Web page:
Monday, February 9, 2009

Add style to your Noscript messages

While most users keep Javascript enabled on their browsers, there is a section of Internet surfers who prefer to keep them off. This is either to speed up page loading, or get rid of ads or avoid malicious scripts that might be present on web pages. The noscript tag is used to provide an alternate content for such users or browsers that doesn’t support scripting. Contents within the noscript tag remain hidden under normal circumstances but show up whenever the page couldn’t detect scripting in the browser.

Why you should use the Noscript tag?

If your website is capable of displaying all of it’s content without relying on Javascript, then good for you. On the other hand, if you use scripts to generate contents on your pages or layout elements – menus, tabbed interface etc - then you should be using noscript.

Though most visitors keep scripting disabled by choice, they might not be aware of the functionality they are missing because of it, particularly if you make heavy use scripts. They might not see your jQuery driven menus or Javascript tabs and never bother to find out whether your site has any menu or not. Not only your efforts in designing goes to waste, you fail to keep those visitors on your site because with the absence of navigating menus and missing contents they leave sooner than you would want to. An error or alert message is essential to make your visitors aware of their crippled browser and guide them to make proper decisions.

Why you should use styling in error messages?

Webmasters often use the noscript tag to deliver alert messages. But most webmasters use no styling. They simply put their message between the tags, something like this:

<noscript>Please enable Javascript to view this content</noscript>

Approximately 5% of your visitors see this message. You take so much effort to design your site and yet leave a bland message for 5% of your visitors to see?

A stylized alert message not only helps to catch the visitor’s attention, but an eye catching design and a clever message might even tempt the user to enable Javascript and reload the page to see how the page actually looks.

Besides, some designers waste a lot of effort in designing creative Error 404 pages, even though a visitor rarely see it. Why not design creative noscript messages?

How to create a stylish error message?

You can use CSS to style your noscript messages, but remember not to go overboard other wise it can create validation error. Here is an example of a simple code you can use to deliver noscript alert messages.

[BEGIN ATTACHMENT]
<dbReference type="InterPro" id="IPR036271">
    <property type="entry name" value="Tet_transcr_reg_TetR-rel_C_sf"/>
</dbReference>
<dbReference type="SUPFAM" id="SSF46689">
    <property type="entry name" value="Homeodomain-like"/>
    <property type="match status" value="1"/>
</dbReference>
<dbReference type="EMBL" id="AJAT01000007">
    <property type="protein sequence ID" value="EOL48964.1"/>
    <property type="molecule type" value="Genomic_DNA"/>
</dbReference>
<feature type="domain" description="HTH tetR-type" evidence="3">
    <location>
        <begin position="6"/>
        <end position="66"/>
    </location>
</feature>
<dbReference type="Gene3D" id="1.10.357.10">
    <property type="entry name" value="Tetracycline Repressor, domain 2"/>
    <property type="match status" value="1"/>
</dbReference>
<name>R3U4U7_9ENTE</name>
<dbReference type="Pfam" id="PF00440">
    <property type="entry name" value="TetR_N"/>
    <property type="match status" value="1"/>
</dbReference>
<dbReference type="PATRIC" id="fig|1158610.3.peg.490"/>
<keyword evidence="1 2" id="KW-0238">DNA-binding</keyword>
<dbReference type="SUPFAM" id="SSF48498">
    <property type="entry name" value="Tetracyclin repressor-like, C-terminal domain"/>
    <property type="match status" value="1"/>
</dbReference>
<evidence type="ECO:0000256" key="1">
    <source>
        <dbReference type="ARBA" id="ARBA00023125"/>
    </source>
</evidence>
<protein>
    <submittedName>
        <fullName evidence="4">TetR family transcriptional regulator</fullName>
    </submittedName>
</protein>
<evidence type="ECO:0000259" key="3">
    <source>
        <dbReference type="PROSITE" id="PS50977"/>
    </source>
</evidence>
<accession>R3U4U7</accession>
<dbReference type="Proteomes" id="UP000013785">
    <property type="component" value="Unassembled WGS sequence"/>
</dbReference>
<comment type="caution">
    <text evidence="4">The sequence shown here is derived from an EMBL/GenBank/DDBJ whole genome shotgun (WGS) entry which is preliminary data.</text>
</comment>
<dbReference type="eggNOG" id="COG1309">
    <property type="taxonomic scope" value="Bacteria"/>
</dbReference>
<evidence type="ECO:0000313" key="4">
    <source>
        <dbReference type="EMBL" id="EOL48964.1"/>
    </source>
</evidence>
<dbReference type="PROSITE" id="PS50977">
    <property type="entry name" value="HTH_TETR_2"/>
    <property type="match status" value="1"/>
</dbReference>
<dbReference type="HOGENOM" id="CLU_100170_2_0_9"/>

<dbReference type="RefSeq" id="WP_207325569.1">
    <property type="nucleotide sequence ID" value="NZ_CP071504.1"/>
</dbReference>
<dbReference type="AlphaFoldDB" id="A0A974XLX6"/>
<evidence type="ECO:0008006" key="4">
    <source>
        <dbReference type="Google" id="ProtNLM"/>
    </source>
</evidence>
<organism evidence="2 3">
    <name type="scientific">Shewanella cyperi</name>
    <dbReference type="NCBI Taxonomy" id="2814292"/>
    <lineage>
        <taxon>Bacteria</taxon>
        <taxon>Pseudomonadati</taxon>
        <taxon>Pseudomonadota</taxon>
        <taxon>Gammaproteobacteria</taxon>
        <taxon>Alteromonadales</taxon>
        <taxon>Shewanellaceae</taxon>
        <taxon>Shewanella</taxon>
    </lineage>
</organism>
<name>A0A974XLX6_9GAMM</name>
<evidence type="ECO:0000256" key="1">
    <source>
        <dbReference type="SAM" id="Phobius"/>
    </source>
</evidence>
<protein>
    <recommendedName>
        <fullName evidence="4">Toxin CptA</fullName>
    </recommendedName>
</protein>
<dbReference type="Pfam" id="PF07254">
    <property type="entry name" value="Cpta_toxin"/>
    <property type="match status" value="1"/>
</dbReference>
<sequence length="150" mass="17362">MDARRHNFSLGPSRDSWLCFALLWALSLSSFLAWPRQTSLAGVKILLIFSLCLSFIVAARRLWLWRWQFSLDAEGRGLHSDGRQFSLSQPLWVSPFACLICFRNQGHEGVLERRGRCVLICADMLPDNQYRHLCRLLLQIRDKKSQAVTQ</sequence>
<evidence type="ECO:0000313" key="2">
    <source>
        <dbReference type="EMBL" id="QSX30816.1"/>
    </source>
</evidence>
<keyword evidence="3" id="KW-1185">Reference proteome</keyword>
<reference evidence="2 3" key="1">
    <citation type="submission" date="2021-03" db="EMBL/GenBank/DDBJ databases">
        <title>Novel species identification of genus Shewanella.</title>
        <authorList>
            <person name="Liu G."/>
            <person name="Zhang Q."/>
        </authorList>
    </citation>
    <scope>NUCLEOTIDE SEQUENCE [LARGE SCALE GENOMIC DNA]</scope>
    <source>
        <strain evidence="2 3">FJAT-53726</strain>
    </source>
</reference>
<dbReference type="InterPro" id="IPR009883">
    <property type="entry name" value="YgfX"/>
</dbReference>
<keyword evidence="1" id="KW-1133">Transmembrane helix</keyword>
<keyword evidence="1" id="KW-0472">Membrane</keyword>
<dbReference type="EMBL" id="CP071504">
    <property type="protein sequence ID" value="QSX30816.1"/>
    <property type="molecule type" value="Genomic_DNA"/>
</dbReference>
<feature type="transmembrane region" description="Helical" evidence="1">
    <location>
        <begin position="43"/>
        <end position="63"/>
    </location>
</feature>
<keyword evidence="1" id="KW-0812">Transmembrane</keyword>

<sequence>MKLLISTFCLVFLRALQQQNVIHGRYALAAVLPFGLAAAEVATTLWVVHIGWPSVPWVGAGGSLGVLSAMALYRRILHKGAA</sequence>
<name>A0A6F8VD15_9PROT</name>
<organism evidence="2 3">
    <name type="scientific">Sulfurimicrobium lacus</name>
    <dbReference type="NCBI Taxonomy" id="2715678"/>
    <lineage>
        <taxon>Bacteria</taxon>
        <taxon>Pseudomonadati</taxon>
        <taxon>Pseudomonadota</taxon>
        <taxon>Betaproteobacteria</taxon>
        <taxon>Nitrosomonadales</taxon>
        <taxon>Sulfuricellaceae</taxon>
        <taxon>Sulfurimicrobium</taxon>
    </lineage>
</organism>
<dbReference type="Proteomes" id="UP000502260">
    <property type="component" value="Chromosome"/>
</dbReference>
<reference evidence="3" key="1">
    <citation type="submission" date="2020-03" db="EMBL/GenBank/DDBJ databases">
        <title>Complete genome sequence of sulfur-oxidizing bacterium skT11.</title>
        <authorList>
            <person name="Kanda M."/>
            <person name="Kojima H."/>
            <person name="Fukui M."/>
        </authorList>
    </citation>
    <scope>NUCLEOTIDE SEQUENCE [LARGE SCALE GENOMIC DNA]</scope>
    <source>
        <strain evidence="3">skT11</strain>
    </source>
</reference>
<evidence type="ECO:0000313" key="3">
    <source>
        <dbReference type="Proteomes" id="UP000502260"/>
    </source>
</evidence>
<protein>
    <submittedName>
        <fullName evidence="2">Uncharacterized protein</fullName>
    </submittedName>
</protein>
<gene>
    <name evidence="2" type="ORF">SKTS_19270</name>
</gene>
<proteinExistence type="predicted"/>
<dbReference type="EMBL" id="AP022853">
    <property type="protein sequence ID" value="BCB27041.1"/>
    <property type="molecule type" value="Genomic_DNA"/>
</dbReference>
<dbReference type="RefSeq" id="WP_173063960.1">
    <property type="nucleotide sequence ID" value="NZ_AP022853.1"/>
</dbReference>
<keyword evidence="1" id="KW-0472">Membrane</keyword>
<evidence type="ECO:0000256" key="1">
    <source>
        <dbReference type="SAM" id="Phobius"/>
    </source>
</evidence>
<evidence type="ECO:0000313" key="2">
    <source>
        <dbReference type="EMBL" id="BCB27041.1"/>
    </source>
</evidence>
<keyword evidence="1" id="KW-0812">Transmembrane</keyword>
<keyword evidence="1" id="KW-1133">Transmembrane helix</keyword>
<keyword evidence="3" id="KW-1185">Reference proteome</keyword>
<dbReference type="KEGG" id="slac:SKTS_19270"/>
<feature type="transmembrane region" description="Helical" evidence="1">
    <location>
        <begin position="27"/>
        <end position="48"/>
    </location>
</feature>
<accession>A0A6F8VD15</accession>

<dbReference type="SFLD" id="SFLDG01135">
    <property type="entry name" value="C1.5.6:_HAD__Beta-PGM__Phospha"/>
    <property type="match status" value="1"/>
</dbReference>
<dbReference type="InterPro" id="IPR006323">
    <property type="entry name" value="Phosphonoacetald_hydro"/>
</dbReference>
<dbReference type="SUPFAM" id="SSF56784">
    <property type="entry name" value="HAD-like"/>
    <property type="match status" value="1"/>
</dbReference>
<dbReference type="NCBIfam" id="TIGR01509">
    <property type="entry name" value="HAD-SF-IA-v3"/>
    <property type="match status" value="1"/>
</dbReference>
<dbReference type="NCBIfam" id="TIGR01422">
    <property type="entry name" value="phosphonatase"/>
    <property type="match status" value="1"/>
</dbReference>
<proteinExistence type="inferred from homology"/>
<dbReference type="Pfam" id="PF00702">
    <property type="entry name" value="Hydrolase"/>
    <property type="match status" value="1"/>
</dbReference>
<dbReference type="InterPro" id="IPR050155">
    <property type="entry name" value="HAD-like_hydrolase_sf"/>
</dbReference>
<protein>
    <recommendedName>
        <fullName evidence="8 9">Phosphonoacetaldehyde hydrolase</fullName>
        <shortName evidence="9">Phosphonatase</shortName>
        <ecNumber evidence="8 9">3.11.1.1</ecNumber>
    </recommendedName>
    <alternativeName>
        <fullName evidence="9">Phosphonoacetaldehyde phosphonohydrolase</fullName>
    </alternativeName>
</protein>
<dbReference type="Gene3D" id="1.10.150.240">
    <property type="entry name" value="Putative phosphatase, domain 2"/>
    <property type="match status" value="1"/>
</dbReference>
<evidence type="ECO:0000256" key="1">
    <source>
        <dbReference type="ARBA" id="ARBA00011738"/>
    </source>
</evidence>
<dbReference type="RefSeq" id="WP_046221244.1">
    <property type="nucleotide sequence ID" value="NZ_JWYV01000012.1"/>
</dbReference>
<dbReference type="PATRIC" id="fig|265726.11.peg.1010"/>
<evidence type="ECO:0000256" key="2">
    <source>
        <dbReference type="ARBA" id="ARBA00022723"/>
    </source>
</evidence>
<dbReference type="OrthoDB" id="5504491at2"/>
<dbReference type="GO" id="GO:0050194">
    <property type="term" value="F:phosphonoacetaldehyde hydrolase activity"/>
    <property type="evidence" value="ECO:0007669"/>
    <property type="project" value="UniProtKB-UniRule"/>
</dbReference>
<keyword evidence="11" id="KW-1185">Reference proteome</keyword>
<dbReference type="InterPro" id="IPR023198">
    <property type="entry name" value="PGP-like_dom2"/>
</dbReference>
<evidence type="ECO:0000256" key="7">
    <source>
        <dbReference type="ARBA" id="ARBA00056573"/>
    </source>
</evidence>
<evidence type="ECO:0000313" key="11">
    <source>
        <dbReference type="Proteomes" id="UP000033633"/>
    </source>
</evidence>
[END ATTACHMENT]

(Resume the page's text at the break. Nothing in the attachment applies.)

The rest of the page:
<style type="text/css">
.noscript-message {
background:#FCE9C0 url(/alerticon.png) left no-repeat;
background-position: 15px; 
border-top:2px solid #DBAC48;
border-bottom:2px solid #DBAC48;
padding: 15px 10px 15px 50px;
}
</style>

<noscript><div class="noscript-message"><p>Please enable JavaScript to view this content</p></div></noscript>

When rendered, it looks like this

Please enable JavaScript to view this content

Looks lot better than a simple statement. You can also design a message on an image and load the image instead. That way you don’t have to limit yourself to CSS and worry about validation error. I use this method. A visitor with Javascript disabled on this site sees the following image.

noscript3

Like those funny error 404 pages, noscript is a way to add some humor to your site – surprise and tickle your visitors with creative and funny messages.

6 comments:

  1. instead of adding an extra div, couldn't you apply the styles directly to the noscript tag itself?

    ReplyDelete
  2. No you can't. Noscript does not accept style parameters within it's tag. You have to use a separate DIV section.

    ReplyDelete
  3. i meant using CSS, like so:

    <:style type="text/css">
    noscript {
    display:block;
    background:#FCE9C0 url(/alerticon.png) left no-repeat;
    background-position: 15px;
    border-top:2px solid #DBAC48;
    border-bottom:2px solid #DBAC48;
    padding: 15px 10px 15px 50px;
    }
    <:/style>

    <:noscript><:p>Please enable JavaScript to view this content<:/p><:/noscript>

    the only difference i've found between your way and mine is that a display:block is needed to directly style the noscript tag in this instance, as a noscript tag is an inline tag, by default.

    ReplyDelete
  4. @ed: OK, I got it. But I never tried it that way.

    ReplyDelete
  5. Styling the noscript tag directly produces unexpected results in IE7.

    ReplyDelete

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